Kinky Boots

Music and lyrics by Cyndi Lauper. Book by Harvey Fierstein. Directed by Jerry Mitchell. Her Majesty’s Theatre, Melbourne. Opening Night – October 22, 2016.

Anytime you leave a theatre feeling far better than when you entered it, you’ve seen a good show. Kinky Boots is a good show. It’s warm, feel-good, full of heart, not too preachy and with some wonderful performances. All good. It isn’t the best musical ever written. It lacks the innovation and originality of Matilda or Hamilton.


By Jane Cafarella. Ensemble Theatre. October 13 – November 13, 2016

The ancient and universal tragedy of infertility is given a modern spin, in this tale of two women, and the strange, forced bond they form over their joint quest to make a baby.

Catherine (Danielle Carter) is an uptight London lawyer, taut with desperation after 11 years and 18 unsuccessful rounds of IVF. Nellie (Gabrielle Scawthorne) is the young, naïve, American chosen to be her “gestational surrogate” – her last chance at motherhood.

The Secret Garden

Music: Lucy Simon. Book & Lyrics: Marsha Norman. Based on the novel by Frances Hodgson Burnett. Bankstown Theatre Company. Bankstown Arts Centre. October 21 – 30, 2016

Over the last few years Bankstown has featured in the national news for all the wrong reasons. It is therefore pleasing to report that good things do happen at Bankstown, and have been for many years.

I refer to the offerings of Bankstown Theatre Company, which has been functioning  under several names for about 80 years. The current offering is the Lucy Simon/ Marsha Norman musical piece The Secret Garden, a rarely performed work in the community theatre repertoire.

Julius Caesar

By William Shakespeare. Director: Fleur Kilpatrick. Assistant Director: Joey Burford. Sound Designer: Justin Gardam. Dramaturge: Claire Macallister. Essential Theatre. Space 338. Melbourne Fringe Festival. September 20 – 29, 2016.

It’s easy for independent theatre companies to do Shakespeare badly.

In my 22 years as a reviewer, I've seen many modern takes on Shakespeare’s classics. Too often, these fail to deliver.


By Lionel Bart. Engadine Musical Society. October 21 – 30, 2016

Engadine Musical Society’s production of Lionel Bart’s famous musical Oliver!, based on Dickens classic tale, was a joy to witness. Delivered in a darker sense than I have seen it performed previously, Director Meg Day has added her own unique touch to the much loved show.

The Turquoise Elephant

By Stephen Carleton. Griffin Theatre Company. SBW Stables Theatre. Oct 14 – Nov 26, 2016.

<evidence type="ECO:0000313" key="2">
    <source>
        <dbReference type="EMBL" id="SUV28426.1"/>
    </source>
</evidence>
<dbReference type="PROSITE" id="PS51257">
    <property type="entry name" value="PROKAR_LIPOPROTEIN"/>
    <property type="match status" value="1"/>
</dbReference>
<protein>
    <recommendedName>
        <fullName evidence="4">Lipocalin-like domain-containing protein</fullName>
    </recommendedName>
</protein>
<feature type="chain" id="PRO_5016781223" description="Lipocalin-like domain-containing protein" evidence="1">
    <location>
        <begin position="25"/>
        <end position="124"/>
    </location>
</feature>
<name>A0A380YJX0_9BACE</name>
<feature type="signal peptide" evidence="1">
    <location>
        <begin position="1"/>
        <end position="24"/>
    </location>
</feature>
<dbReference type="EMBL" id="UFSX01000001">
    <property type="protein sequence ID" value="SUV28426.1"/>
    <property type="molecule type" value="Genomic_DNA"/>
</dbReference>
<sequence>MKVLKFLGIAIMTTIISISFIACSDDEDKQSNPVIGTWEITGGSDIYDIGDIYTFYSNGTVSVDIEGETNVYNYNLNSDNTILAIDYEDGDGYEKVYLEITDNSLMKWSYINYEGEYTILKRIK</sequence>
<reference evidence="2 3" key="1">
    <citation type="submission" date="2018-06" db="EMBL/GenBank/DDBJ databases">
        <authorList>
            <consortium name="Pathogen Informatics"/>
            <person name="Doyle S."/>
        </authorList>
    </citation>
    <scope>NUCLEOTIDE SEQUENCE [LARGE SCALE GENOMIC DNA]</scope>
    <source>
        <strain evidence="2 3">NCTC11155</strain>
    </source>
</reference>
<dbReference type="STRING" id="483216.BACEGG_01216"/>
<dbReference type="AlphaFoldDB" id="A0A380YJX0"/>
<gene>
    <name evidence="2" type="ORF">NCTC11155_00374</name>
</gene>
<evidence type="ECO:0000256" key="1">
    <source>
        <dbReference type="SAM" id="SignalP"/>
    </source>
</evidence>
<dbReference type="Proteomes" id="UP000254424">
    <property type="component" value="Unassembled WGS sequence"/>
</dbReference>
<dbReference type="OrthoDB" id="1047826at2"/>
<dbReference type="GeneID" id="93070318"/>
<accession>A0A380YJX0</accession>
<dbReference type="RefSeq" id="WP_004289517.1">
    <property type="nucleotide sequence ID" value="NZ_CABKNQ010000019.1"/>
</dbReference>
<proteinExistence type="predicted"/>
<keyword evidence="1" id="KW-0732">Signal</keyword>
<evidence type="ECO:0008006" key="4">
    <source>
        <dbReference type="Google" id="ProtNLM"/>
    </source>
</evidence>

The absurdism of Stephen Carleton’s new play about climate change, his florid characters and mad arguments, so obviously springs from his exasperation at the mindlessness of how this is debated in the real world. Or what’s left of it.

In a future Sydney, as the mercury reaches 48 degrees and with Harbour waters rising, we meet the privileged inhabitants of a triple-glazed mansion.  

Our Turn!

Directors: Paul Sabey, Megan Shorey, Kate Wilson, Michael Futcher. Musical Director: Heidi Loveland. Griffith University Musical Theatre. Burke Street Studio, Wooloongabba, Brisbane. 18-22 Oct/Melbourne 3-5 Nov/Sydney 7-8 Nov 2016.

The 3rd year Musical Theatre Showcase for 2016 was an exciting program of young talent displaying their musical and acting chops. At just over an hour long and with 30 graduates performing, it was a tight non-stop mix of material from mainly on and off Broadway. Each student chose their own party-piece and had a minute and a half in which to showcase the essence of their talent.


Direction and Choreography by Sara Baras. Music composed by Keko Baldomero. Hamer Hall. Melbourne Festival. 21st-23rd October, 2016

Today is your last chance to see the Queen of Flamenco dancers, Sara Baras.

The Memory of Water

By Shelagh Stephenson. New Farm Nash Theatre Inc. Director: Sharon White. Merthyr Road Uniting Church. 8-29 Oct 2016

Sibling rivalry, familial guilt and black humour permeate the script of Shelagh Stephenson’s 1996 The Memory of Water as three sisters, who share little in common, reunite in the family home on the eve of their mother Vi’s, funeral. Childhood memories, remembered differently by each, come flooding back as they rummage through their mother’s belongings in her bedroom and come to terms with her death of Alzheimer’s disease.

War and Peace

Concept & direction Gob Squad. Devised by Niels Bormann, Katja Bürkle, Johanna Freiberg, Sean Patten, Damien Rebgetz, Tatiana Saphir, Sharon Smith, Berit Stumpf, Sarah Thom, Laura Tonke, Bastian Trost & Simon Will. Melbourne Festival, Malthouse Theatre, the Merlyn. 18 – 30 October 2016.

The cast – Sharon Smith, Tatiana Saphir, Sean Patten and Bastian Trost (or, on another evening, you might see Simon Will) – are charming, good-humoured, amusing, attractive, even endearing.

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